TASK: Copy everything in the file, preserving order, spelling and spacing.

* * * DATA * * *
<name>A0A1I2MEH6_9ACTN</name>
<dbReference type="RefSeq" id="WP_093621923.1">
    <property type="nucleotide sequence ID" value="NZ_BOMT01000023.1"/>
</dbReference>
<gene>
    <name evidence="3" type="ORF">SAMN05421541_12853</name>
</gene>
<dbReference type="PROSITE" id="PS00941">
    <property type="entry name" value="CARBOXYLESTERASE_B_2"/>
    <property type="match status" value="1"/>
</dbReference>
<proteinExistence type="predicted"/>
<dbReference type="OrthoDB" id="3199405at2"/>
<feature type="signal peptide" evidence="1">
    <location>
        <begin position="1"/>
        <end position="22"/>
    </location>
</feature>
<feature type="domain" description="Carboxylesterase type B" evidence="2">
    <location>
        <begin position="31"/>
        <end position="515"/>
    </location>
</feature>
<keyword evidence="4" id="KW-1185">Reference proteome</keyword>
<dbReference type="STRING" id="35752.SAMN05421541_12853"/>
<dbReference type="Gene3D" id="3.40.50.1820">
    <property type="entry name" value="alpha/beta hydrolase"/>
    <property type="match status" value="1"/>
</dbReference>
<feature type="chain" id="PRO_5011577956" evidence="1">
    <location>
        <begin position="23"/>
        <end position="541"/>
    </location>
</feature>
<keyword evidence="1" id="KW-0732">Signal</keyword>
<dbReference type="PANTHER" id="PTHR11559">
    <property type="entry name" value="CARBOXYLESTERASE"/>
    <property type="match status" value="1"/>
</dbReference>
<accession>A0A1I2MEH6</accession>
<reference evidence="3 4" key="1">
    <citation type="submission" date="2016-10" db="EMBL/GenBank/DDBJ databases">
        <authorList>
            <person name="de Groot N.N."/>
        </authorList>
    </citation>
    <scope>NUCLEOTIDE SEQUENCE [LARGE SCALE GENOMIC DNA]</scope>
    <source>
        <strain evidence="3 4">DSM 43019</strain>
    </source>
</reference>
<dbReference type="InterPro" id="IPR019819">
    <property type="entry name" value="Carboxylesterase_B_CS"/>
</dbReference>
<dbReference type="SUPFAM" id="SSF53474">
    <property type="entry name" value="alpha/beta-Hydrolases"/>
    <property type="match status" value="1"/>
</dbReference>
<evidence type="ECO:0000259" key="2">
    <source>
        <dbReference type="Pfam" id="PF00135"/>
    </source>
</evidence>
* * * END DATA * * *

<name>A0A1I2MEH6_9ACTN</name>
<dbReference type="RefSeq" id="WP_093621923.1">
    <property type="nucleotide sequence ID" value="NZ_BOMT01000023.1"/>
</dbReference>
<gene>
    <name evidence="3" type="ORF">SAMN05421541_12853</name>
</gene>
<dbReference type="PROSITE" id="PS00941">
    <property type="entry name" value="CARBOXYLESTERASE_B_2"/>
    <property type="match status" value="1"/>
</dbReference>
<proteinExistence type="predicted"/>
<dbReference type="OrthoDB" id="3199405at2"/>
<feature type="signal peptide" evidence="1">
    <location>
        <begin position="1"/>
        <end position="22"/>
    </location>
</feature>
<feature type="domain" description="Carboxylesterase type B" evidence="2">
    <location>
        <begin position="31"/>
        <end position="515"/>
    </location>
</feature>
<keyword evidence="4" id="KW-1185">Reference proteome</keyword>
<dbReference type="STRING" id="35752.SAMN05421541_12853"/>
<dbReference type="Gene3D" id="3.40.50.1820">
    <property type="entry name" value="alpha/beta hydrolase"/>
    <property type="match status" value="1"/>
</dbReference>
<feature type="chain" id="PRO_5011577956" evidence="1">
    <location>
        <begin position="23"/>
        <end position="541"/>
    </location>
</feature>
<keyword evidence="1" id="KW-0732">Signal</keyword>
<dbReference type="PANTHER" id="PTHR11559">
    <property type="entry name" value="CARBOXYLESTERASE"/>
    <property type="match status" value="1"/>
</dbReference>
<accession>A0A1I2MEH6</accession>
<reference evidence="3 4" key="1">
    <citation type="submission" date="2016-10" db="EMBL/GenBank/DDBJ databases">
        <authorList>
            <person name="de Groot N.N."/>
        </authorList>
    </citation>
    <scope>NUCLEOTIDE SEQUENCE [LARGE SCALE GENOMIC DNA]</scope>
    <source>
        <strain evidence="3 4">DSM 43019</strain>
    </source>
</reference>
<dbReference type="InterPro" id="IPR019819">
    <property type="entry name" value="Carboxylesterase_B_CS"/>
</dbReference>
<dbReference type="SUPFAM" id="SSF53474">
    <property type="entry name" value="alpha/beta-Hydrolases"/>
    <property type="match status" value="1"/>
</dbReference>
<evidence type="ECO:0000259" key="2">
    <source>
        <dbReference type="Pfam" id="PF00135"/>
    </source>
</evidence>